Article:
48. Leek JT, Johnson WE, Parker HS, Jaffe AE, Storey JD. The sva package for removing batch effects and other unwanted variation in high-throughput experiments. Bioinformatics. 2012;28(6):882–3.

    Article  CAS  PubMed  PubMed Central  Google Scholar 

  49. Barfield RT, Almli LM, Kilaru V, et al. Accounting for population stratification in DNA methylation studies. Genet Epidemiol. 2014;38(3):231–41.

    Article  PubMed  PubMed Central  Google Scholar 

  50. Ritchie ME, Phipson B, Wu D, et al. limma powers differential expression analyses for RNA-sequencing and microarray studies. Nucleic Acids Res. 2015;43(7):e47.

    Article  PubMed  PubMed Central  Google Scholar 

  51. van Iterson M, van Zwet EW, Heijmans BT, Consortium the B. Controlling bias and inflation in epigenome- and transcriptome-wide association studies using the empirical null distribution. Genome Biol. 2017;18(1):19.

    Article  PubMed  PubMed Central  Google Scholar 

  52. Peters TJ, Buckley MJ, Statham AL, et al. De novo identification of differentially methylated regions in the human genome. Epigenetics Chromatin. 2015;8:6.

    Article  CAS  PubMed  PubMed Central  Google Scholar 

  53. Tusher VG, Tibshirani R, Chu G. Significance analysis of microarrays applied to the ionizing radiation response. Proc Natl Acad Sci U S A. 2001;98(9):5116–21.

    Article  CAS  PubMed  PubMed Central  Google Scholar 

  54. Morgan M. AnnotationHub: Client to access AnnotationHub resources. 2018.

  55. Yu G, Wang L-G, Han Y, He Q-Y. clusterProfiler: an R package for comparing biological themes among gene clusters. OMICS. 2012;16(5):284–7.

    Article  CAS  PubMed  PubMed Central  Google Scholar 

  56. Ren X, Kuan PF. methylGSA: a Bioconductor package and Shiny app for DNA methylation data length bias adjustment in gene set testing. Bioinformatics. 2019;35(11):1958–9.

    Article  PubMed  Google Scholar 

  57. Wray NR, Ripke S, Mattheisen M, et al. Genome-wide association analyses identify 44 risk variants and refine the genetic architecture of major depression. Nat Genet. 2018;50(5):668–81.

    Article  CAS  PubMed  PubMed Central  Google Scholar 

  58. Cecilione JL, Rappaport LM, Hahn SE, et al. Genetic and environmental contributions of negative valence systems to internalizing pathways. Twin Res Hum Genet. 2018;21(1):12–23.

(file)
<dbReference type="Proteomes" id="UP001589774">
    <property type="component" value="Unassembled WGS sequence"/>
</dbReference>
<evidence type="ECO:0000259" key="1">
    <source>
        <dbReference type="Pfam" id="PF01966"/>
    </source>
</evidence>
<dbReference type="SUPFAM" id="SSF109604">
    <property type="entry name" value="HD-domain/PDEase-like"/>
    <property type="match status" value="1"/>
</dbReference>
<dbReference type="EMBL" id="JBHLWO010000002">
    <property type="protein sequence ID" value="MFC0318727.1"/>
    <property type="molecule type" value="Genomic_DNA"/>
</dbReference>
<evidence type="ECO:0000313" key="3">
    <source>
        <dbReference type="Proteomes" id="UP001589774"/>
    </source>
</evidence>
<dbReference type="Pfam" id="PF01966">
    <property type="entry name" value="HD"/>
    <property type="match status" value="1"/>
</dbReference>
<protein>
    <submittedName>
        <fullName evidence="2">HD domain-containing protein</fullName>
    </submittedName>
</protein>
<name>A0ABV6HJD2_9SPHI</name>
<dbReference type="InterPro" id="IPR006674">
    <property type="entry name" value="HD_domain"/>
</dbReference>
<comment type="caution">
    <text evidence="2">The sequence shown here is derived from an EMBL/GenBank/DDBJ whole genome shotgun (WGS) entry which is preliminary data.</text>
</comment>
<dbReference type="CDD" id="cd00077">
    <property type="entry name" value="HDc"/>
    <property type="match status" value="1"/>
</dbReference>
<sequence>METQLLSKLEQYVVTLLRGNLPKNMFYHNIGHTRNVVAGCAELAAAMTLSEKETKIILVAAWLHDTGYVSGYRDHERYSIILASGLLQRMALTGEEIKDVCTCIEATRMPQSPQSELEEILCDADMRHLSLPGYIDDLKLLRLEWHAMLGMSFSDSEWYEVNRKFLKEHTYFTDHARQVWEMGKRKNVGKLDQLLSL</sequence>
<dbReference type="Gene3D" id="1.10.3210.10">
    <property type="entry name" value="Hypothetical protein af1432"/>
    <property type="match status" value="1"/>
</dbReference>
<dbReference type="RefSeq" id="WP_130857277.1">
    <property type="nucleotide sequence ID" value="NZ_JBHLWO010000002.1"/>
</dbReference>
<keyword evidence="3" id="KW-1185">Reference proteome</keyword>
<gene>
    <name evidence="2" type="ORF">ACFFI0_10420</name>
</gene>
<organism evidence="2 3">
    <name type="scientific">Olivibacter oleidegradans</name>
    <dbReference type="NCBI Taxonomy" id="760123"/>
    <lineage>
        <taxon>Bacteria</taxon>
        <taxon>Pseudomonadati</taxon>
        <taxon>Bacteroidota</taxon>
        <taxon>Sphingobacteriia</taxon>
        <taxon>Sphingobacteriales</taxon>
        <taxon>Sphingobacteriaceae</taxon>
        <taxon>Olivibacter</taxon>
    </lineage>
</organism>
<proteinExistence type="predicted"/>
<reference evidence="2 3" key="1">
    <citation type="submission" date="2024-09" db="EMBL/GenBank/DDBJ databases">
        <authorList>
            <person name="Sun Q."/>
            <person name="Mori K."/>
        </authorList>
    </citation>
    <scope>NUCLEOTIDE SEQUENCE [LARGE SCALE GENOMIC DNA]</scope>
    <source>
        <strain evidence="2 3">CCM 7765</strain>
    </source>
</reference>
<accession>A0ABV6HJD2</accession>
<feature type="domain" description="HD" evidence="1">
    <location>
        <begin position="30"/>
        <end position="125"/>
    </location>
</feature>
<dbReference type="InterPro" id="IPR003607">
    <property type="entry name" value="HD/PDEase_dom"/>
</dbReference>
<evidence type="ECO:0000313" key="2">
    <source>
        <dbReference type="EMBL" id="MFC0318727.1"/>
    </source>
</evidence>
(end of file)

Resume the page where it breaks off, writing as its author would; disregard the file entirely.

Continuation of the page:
Article  PubMed  PubMed Central  Google Scholar 

  59. Jansen R, Penninx BWJH, Madar V, et al. Gene expression in major depressive disorder. Mol Psychiatry. 2016;21(3):339–47.

    Article  CAS  PubMed  Google Scholar 

  60. Kendler KS, Aggen SH, Li Y, et al. The similarity of the structure of DSM-IV criteria for major depression in depressed women from China, the United States and Europe. Psychol Med. 2015;45(9):1945–54.

    Article  CAS  PubMed  PubMed Central  Google Scholar 

  61. Kendler KS, Aggen SH, Neale MC. Evidence for multiple genetic factors underlying DSM-IV criteria for major depression. JAMA psychiatry. 2013;70(6):599–607.

    Article  CAS  PubMed  PubMed Central  Google Scholar 

  62. Kendler KS, Gatz M, Gardner CO, Pedersen NL. Personality and major depression: a Swedish longitudinal, population-based twin study. Arch Gen Psychiatry. 2006;63(10):1113–20.

    Article  PubMed  Google Scholar 

  63. Kendler KS, Gardner CO, Neale MC, et al. Shared and specific genetic risk factors for lifetime major depression, depressive symptoms and neuroticism in three population-based twin samples. Psychol Med. December 2018:1–9.

    Article  PubMed  PubMed Central  Google Scholar 

  64. Price ME, Cotton AM, Lam LL, et al. Additional annotation enhances potential for biologically-relevant analysis of the Illumina Infinium HumanMethylation450 BeadChip array. Epigenetics Chromatin. 2013;6(1):4.

    Article  CAS  PubMed  PubMed Central  Google Scholar 

  65. Stricker SH, Köferle A, Beck S. From profiles to function in epigenomics. Nat Rev Genet. 2016;18(1):51–66.

    Article  CAS  PubMed  Google Scholar 

  66. Lin E, Tsai S-J. Genome-wide microarray analysis of gene expression profiling in major depression and antidepressant therapy. Prog Neuropsychopharmacol Biol Psychiatry. 2016;64:334–40.

    Article  CAS  PubMed  Google Scholar 

  67. Lappalainen T, Greally JM. Associating cellular epigenetic models with human phenotypes. Nat Rev Genet. 2017;18(7):441–51.

    Article  CAS  PubMed  Google Scholar